Interview: David Lynch Directs Traffic on the "Lost Highway"
The Visionary Filmmaker Refuses to De-Mystify his Enigmatic Movie.
Article by Steve Biodrowski
LOST HIGHWAY has many moments that clearly identify it as a “David Lynch Film,” but that film did not spring from his mind alone. Having written many scripts on his own, what did he hope that co-writer Barry Gifford would add? “It’s action and reaction when you’re working with someone,” said Lynch. “I think it’s really wrong to say who does what and who wrote that. It’s really kind of a chemical process: you put those two mechanisms together, and out comes something different than either one of us would do on our own. I don’t know quite how it works, but we both tune in to the same thing, and suddenly it starts letting itself be known.”
The unconventional script that resulted, set several challenges for Lynch as a director. For example, one crucial plot point that had to be visualized is the transition from Fred Madison into Pete Drayton, which is presented almost subliminally. Terminator 2-type computer morphing would have been inappropriate, because Madison is not some kind of shape-shifter disguising himself to escape prison; rather, he literally becomes a different person, with an established past, including a home, a family, a girlfriend, and a job. Trusting the power of visuals and sounds to suggest the change, Lynch wasn’t worried about whether he could pull his audience past this strange narrative leap, “but other people were,” he admitted. “Sometimes there’s a difference between the script and the film. This is a case where people who were worried when they saw the film, they had no problem.” On the other hand, Lynch claimed that the unusual ending was never an issue at all. The audaciousness of stopping the film in mid-chase might seem like something that took considerable daring, but Lynch demurred, saying, “That didn’t take any nerve; that’s just the way it was supposed to be.”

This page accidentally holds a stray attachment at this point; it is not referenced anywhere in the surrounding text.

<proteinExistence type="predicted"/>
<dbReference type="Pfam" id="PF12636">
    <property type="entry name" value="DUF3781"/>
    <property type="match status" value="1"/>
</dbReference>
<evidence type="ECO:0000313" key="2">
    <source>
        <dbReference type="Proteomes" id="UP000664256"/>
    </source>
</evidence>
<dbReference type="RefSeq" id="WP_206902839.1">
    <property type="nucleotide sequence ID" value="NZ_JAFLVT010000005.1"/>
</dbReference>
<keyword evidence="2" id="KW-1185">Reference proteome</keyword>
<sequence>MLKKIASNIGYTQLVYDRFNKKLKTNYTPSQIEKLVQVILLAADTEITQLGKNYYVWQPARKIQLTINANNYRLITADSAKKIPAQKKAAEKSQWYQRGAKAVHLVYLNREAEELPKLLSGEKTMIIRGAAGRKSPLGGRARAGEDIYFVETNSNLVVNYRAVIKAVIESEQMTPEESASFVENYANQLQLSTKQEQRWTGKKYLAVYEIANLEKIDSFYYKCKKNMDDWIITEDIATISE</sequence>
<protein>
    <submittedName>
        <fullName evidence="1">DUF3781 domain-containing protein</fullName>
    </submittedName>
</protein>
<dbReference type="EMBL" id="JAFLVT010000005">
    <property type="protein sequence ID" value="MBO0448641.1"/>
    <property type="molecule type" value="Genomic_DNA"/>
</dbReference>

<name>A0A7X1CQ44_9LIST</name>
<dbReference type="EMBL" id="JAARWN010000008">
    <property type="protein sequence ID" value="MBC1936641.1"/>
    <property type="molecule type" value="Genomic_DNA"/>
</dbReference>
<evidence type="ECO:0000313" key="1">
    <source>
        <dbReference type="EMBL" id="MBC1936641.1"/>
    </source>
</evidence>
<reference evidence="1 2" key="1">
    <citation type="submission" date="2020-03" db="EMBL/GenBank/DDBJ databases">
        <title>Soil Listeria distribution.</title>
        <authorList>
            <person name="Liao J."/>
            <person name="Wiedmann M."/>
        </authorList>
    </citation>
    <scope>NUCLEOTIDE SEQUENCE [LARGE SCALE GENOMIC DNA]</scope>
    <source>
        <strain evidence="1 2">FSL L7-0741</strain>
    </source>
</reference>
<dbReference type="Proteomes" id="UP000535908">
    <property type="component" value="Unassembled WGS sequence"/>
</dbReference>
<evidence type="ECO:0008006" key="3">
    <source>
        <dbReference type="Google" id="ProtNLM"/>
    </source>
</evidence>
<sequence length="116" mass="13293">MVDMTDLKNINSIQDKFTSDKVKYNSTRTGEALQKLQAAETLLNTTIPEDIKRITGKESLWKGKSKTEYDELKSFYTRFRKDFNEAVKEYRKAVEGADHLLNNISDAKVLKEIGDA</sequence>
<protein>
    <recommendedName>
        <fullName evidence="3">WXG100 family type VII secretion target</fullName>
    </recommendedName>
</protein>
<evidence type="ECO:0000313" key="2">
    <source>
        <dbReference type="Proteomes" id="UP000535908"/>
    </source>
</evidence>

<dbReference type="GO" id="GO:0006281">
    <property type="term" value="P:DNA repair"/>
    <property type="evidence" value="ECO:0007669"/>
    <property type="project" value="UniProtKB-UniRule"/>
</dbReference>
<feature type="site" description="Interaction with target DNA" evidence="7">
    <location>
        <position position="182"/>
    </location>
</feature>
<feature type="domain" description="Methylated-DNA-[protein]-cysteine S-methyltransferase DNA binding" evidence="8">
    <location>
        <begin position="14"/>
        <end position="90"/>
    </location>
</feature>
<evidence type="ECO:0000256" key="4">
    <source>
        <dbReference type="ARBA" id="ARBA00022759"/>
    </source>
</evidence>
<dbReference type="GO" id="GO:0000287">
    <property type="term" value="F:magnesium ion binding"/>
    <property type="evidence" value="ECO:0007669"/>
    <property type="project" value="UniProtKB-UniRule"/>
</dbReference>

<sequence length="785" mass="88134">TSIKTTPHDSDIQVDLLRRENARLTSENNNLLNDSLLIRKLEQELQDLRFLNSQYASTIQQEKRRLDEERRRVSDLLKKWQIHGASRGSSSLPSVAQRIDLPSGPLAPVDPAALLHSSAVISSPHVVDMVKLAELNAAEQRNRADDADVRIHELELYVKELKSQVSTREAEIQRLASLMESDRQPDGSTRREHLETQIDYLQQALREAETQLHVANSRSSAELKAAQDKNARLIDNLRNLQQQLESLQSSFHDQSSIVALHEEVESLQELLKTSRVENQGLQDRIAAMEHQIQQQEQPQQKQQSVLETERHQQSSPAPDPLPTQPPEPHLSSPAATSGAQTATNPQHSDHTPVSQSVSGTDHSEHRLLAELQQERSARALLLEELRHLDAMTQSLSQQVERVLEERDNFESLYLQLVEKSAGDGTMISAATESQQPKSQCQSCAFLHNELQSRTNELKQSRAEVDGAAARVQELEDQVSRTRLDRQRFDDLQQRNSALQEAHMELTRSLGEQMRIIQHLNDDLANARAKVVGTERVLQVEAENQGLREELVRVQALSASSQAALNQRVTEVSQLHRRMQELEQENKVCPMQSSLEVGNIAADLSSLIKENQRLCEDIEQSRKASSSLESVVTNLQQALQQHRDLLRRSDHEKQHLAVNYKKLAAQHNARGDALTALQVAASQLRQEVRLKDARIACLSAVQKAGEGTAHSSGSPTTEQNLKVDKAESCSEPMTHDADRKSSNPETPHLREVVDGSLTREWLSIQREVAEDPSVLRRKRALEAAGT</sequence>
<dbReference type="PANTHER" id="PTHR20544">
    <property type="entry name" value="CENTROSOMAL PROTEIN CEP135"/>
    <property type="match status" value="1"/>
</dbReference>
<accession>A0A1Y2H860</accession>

One of Lynch’s unexpected coups is the casting of Robert Blake as the Mystery Man a role that seems the antithesis of the actor’s established image. What made the director think this would work when the actor himself had his doubts? “Number One: Robert Blake’s a great actor,” said Lynch. “I’ve always respected him because he’s his own man and he’s not afraid to say what he’s thinking. He’s never been part of the Hollywood scene well, maybe when he was younger, a little bit but he’s a loner. I just liked his work and always wanted to work with him myself. Actors get pigeonholed and type-cast, and they all probably have nights when they say, ‘Hey, why am I playing these things when I’ve got so much more to give?’ You can see what people are capable of doing which may not be what they’ve been doing. Robert Blake just seemed perfect for this role. We met for lunch, and he said he didn’t understand the script, but we talked.” That talk led to a possibly career defining moment.
Although LOST HIGHWAY was independently financed, the film did undergo a process normally associated with studio productions a test screening, after which 25 minutes were cut. “Mary [Sweeny, producer] screened it for about fifty people,” said Lynch. “It was early enough so that it would be a good time to get some input we knew it was too long, but we knew we were going to do more things to it. Before Mary showed it, I saw the film with Barry, and it drove me crazy. I knew what we had to attack; we attacked those things and more, before we got it right.
“Even with only ten people, you can feel a film differently than if you see a film by yourself,” he added. “By yourself, you’re too relaxed, and you’re not really forced to get that feeling of many people in the room which is a horrific feeling, sometimes, but it forces you to see a film through a group’s eyes, and you can learn a lot of things from it. Up to that time, you’ve been working scene by scene and getting the individual scenes working; but seeing it all at once, it could work great scene by scene, but as a whole, it doesn’t.”
Lynch is a director often praised (or damned) for his visuals, as if that were the beginning and end of his talent, but his films have often made innovative use of sound. In the case of Lost Highway, he handled the sound design himself. “Sound is fifty per cent at least maybe forty per cent in some scenes, sixty per cent in other,” he stated. “Sound and picture working together is what films are. It’s many parts, and every part you try to get up to one hundred per cent so that the whole thing can jump when all the parts are there it’s magical. So every single sound has to be supporting that scene and enlarging it. A room is, say, nine by twelve, but when you’re introducing sound to it, you can create a space that’s giant, hearing things outside the room or feeling certain through a vent, and then there are abstract sounds that are like music they give emotions and set different moods. Then music comes in. Transitions from sound effects to musical sound effects to music, or all things going at once, it’s all letting the film talk to you.”
Copyright 1997 by Steve Biodrowski. This article originally appeared in the April 1997 issue of Cinefantastique (Volume 28, Nuber 10).